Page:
Another Statement, Another Massacre

This piece was written on August 21 by a Harvard student who wished to write anonymously.

On August 21, the United Nations issued yet another statement expressing its shock and concern towards the latest death report coming out of Syria. One of several statements issued over the past two and a half years, this report is as hollow and as meaningless as its predecessors.
The level of helplessness of the UN’s statements regarding Syria has become appalling and outright shameful. And, with Mr. Ban Ki-moon’s recent shock, expressed through his latest public statement, the writer cannot help but question Ki-moon’s actual knowledge of this fresh death report from Syria. The amount of suffering in Syria is cause for more than plain shock, and definitely deserves much more than simply concern from Mr. Ki-moon.
One thousand three hundred and counting have died so far in this latest massacre and this number is expected to rise as more debris is parsed. A Government-initiated chemical attack has left the Damascus suburb of Al-Ghuta abjectly mourning its dead, most of which who are young children. Pictures of their bodies, lined up on a hospital floor, flooded my Facebook news feed today. No blood. No visible physical injuries. Just dead bodies. Counting in the hundreds. Stacked close to one another to make space for more incoming bodies. The total death number has in Syria has reached over a hundred thousand. The world has done nothing but watch Syrians bury their dead.
Bashar Al-Assad has possibly crossed Barack Obama’s “red line” by using chemical weapons against his own people. Scientific confirmation to such use would require, however, a team of scientists to visit the area and run certain tests. Six months ago, the government accused the rebels of launching a chemical attack on a northern Syrian town. Only yesterday, they allowed a UN scientific team to investigate that attack. The team is not allowed into other parts of the country where similar attacks, of which the government is accused of perpetrating, have happened. This team, which has just arrived to Damascus, is highly unlikely to be permitted into Al-Ghuta.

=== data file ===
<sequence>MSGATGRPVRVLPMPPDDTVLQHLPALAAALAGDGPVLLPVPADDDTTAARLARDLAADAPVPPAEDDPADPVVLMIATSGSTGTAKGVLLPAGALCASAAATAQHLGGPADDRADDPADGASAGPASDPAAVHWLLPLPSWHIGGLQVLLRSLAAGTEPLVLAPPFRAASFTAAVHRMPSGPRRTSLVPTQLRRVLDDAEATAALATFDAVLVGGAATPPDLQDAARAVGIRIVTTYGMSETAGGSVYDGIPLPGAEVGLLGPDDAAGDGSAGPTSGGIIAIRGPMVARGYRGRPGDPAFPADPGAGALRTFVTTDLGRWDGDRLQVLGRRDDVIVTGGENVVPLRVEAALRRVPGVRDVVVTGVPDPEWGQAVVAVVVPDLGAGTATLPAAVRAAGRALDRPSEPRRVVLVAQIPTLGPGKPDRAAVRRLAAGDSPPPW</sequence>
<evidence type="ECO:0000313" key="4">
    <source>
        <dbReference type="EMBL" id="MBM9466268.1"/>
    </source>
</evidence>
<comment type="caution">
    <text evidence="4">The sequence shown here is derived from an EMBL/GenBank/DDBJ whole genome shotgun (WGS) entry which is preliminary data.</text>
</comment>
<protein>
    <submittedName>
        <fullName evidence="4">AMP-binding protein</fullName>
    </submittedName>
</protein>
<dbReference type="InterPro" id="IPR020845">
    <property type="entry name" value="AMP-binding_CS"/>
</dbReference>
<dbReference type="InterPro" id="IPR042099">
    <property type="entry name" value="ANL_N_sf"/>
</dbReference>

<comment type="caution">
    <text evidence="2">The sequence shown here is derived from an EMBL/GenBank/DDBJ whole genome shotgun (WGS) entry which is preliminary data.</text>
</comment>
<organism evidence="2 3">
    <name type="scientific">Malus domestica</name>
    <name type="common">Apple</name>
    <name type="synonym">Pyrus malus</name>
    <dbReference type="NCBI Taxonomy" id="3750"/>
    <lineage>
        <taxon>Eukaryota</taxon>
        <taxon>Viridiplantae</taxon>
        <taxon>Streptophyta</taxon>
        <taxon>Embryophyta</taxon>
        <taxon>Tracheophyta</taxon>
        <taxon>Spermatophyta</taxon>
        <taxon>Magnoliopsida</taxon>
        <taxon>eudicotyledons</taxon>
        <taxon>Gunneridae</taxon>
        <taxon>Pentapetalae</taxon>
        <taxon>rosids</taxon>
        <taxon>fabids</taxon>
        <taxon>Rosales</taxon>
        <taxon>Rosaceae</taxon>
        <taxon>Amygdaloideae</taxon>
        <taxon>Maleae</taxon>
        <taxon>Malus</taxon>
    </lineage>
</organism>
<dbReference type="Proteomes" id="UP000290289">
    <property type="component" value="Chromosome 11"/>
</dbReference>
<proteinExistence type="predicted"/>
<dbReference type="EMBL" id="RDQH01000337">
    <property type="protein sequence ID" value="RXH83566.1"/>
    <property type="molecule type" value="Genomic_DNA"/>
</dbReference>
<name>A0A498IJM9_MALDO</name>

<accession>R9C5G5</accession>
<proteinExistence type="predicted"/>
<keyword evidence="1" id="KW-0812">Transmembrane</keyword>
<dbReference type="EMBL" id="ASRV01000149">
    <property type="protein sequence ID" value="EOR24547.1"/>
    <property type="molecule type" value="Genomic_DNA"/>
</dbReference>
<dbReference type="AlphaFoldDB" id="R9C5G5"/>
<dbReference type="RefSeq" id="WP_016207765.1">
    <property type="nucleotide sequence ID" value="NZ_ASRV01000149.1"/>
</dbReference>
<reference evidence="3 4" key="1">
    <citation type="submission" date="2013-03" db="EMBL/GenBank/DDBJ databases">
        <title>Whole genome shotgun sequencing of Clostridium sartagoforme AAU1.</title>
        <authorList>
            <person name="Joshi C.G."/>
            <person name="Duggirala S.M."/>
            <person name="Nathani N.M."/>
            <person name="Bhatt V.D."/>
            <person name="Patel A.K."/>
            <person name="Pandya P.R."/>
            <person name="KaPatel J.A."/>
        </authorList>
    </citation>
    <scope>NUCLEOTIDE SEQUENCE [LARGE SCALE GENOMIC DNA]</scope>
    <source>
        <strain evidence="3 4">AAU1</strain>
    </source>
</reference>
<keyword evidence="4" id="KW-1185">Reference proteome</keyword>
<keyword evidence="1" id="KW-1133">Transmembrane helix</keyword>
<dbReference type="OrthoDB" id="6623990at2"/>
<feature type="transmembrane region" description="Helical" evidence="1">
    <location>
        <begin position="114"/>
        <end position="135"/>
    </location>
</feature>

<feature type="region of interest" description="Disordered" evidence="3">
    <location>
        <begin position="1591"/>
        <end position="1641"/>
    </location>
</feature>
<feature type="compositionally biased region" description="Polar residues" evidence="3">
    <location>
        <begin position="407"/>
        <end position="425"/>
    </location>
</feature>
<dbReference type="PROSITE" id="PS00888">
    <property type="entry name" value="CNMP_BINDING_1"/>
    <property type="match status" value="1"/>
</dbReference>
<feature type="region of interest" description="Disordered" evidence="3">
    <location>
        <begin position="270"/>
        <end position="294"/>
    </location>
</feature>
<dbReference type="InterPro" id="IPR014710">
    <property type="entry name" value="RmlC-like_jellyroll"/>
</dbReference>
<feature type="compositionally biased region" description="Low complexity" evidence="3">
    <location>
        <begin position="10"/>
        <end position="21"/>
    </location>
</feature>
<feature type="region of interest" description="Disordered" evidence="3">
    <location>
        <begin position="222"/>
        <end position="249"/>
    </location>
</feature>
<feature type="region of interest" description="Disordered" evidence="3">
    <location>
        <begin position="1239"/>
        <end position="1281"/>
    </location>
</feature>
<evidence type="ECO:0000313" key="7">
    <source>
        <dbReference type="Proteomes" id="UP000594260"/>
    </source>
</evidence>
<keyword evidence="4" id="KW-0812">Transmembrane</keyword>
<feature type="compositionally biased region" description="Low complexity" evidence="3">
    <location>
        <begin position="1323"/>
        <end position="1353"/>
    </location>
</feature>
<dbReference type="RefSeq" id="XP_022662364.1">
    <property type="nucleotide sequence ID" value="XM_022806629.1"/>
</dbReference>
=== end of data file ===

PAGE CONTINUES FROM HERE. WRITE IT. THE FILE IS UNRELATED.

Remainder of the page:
That being said, experts have pointed out several supporting evidence to the fact that the Syrian government has indeed used chemical weapons against unarmed civilians; bomb explosion smoke patterns, patient symptoms described by on-the-ground doctors and documented on video, and witness testimonies all point to the use chemical weapons.
Global leadership can somehow disregard this striking death toll, and demand further evidence of use of chemical weapons before taking any action. As it seems, killing your own people is a cause of disturbance to the world only when you use a certain type of weaponry. Although Assad’s regime has killed over a hundred thousand Syrians thus far, the world do not seem to care beyond verbal condemnation, and reserves its right to feel shocked from a safe distance, because, as far as it can tell, Assad has only traditional weapons to do so. The global community cannot confirm the regime’s use of chemical weapons, mainly because it is not allowed to, so the world will just assume the best of Bashar Al-Assad, leader of a 40 year-old tyranny, and carry on with its statements of concern.
[Update as of August 27] On August 26, the Syrian government allowed a UN team to go into Al-Ghuta to investigate the use of chemical weapons in the city. This took place only after the Assad regime heavily shelled the area, destroying much of the evidence the team needed. Moreover, the team was only given the authority to confirm or deny the use of chemical weapons and was prohibited of accusing anyone of their use. With the Syrian government, backed by Russia, accusing the rebels of this last massacre, a Russian veto against any possible international action against the Syrian government is almost guaranteed. However, the fact remains that the death toll in Syria is absurdly high, and the last chemical attack accounts for less than 1% of the casualties thus far.

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